As this very unconventional start to the new school year gets underway, our Throwback column continues our visit to some earlier examples of schools and associated buildings throughout Lee County. First up is the home of what was known as the Sanford Graded School. This private school was a leading source of education for our area in the first part of the 20th century. It was located at the corner of Steele and Carthage streets and operated between 1906 and 1925. When the school was sold at public auction in 1925, its final graduating class held their ceremony at the brand new Sanford High School, which is now the Mann Center of North Carolina.
Around this same time, our African-American children were being educated at the South Sanford Graded School, a 2-story, 5-classroom structure. This school was on Washington Street. In 1924 a new principal, William B. Wicker, arrived at the school and a new school building was constructed in 1927 (and named in Principal Wicker’s honor in 1954). Lee County Schools’ newest elementary school, also named in honor of Principal Wicker, just completed its first year in operation at the same spot as the original Wicker School.
Our next stop takes us down the road to Jonesboro Heights, where students attended the Jonesboro Graded School. The community built a brick building for its children in 1911 to replace the original framed building. Here’s a look at the school in 1935. In 1952 older Jonesboro students began attending the new Sanford Central High School.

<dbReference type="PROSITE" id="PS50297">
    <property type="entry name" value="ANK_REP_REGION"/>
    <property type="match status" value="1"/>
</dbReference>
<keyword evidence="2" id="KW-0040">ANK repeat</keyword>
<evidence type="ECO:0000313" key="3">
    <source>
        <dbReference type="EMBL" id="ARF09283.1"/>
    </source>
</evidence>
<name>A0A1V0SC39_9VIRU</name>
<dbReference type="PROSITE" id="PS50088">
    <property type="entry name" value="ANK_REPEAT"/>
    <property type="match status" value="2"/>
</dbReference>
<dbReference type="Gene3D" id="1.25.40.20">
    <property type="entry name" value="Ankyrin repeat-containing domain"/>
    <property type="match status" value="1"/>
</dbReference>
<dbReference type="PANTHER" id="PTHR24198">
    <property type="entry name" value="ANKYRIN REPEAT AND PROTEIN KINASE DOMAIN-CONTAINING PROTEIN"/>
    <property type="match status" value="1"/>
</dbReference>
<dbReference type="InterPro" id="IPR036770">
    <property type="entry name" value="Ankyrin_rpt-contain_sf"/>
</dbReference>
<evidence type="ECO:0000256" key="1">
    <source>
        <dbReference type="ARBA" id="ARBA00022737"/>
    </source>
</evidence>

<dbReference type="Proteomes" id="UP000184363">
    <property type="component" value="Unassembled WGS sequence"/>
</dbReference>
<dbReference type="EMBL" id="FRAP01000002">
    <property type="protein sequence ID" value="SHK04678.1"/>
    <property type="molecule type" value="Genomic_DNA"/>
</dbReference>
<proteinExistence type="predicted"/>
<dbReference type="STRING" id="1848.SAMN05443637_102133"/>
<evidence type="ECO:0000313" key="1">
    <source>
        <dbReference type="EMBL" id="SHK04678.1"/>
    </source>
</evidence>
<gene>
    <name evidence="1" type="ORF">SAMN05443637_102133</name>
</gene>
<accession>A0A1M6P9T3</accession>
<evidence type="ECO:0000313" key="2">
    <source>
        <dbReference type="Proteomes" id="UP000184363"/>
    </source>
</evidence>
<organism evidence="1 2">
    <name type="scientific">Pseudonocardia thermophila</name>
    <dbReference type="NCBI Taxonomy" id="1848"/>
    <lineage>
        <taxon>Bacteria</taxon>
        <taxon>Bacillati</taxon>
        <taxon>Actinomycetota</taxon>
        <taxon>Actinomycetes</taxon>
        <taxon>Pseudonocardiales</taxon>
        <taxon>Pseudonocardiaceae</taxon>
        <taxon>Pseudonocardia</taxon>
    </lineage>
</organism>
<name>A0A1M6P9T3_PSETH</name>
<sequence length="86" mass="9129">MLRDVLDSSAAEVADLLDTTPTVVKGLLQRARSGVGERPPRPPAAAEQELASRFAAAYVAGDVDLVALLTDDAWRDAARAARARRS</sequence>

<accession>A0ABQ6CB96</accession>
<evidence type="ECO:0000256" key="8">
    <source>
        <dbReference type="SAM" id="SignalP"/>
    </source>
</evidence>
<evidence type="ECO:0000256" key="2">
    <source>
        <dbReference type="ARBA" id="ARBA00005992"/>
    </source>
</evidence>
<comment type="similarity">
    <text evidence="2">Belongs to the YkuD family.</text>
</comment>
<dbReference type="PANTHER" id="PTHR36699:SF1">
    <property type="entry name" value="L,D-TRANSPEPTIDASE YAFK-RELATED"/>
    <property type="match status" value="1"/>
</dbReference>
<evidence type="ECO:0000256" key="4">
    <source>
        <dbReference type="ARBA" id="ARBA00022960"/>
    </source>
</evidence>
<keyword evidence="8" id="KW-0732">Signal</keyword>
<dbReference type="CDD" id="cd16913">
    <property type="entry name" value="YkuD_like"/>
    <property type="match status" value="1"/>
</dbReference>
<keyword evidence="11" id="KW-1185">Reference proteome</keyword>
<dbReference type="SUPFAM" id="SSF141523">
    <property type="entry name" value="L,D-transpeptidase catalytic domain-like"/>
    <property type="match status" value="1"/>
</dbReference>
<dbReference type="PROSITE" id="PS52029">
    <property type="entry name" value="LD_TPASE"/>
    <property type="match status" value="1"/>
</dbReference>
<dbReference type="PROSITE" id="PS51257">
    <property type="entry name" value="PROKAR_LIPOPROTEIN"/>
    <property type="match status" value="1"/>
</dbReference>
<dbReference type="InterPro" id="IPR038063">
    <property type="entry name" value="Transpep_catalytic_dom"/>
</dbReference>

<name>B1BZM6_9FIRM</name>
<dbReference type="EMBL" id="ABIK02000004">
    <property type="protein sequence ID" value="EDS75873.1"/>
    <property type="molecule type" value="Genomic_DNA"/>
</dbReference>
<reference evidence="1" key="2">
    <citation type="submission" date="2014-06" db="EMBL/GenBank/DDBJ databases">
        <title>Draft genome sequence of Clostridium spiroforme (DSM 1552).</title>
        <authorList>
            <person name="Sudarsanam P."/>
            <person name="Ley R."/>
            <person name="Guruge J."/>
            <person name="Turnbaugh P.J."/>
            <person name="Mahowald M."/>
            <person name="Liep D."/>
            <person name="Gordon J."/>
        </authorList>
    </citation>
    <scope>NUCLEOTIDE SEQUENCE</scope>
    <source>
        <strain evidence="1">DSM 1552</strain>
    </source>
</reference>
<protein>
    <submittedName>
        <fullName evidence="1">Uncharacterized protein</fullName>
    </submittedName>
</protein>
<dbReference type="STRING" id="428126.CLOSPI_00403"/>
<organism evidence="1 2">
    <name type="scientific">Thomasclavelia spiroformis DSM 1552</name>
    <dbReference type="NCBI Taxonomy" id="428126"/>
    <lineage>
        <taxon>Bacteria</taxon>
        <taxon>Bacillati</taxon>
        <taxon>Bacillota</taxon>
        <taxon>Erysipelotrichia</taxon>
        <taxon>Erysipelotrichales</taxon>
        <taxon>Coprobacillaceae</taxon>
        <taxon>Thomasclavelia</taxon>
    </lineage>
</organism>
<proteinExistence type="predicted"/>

“Sanford High School” evolved to become Sanford Central in the 1950s and eventually became the home base of the area’s only public school in 1978. In that year, the county’s 4 community-based high schools merged to create the new Lee County Senior High School. Here is a look at a few folks on the front steps at Greenwood High School in 1976.
Prior to the big school merger, the county was home to Sanford Central, Greenwood, Deep River and Broadway high schools. Here’s a look at the school in Broadway. It was built in 1926 and located right on Main Street. Sadly, this version of the school was lost to fire on January 3, 1963.
Editorial content, pictures and research background , compliments of Jimmy Haire and Images of America: Sanford and Lee County, by Jimmy Haire & W.W. Seymour, Jr, available here for purchase. All book proceeds go to Sanford’s Railroad House Historical Association, Inc.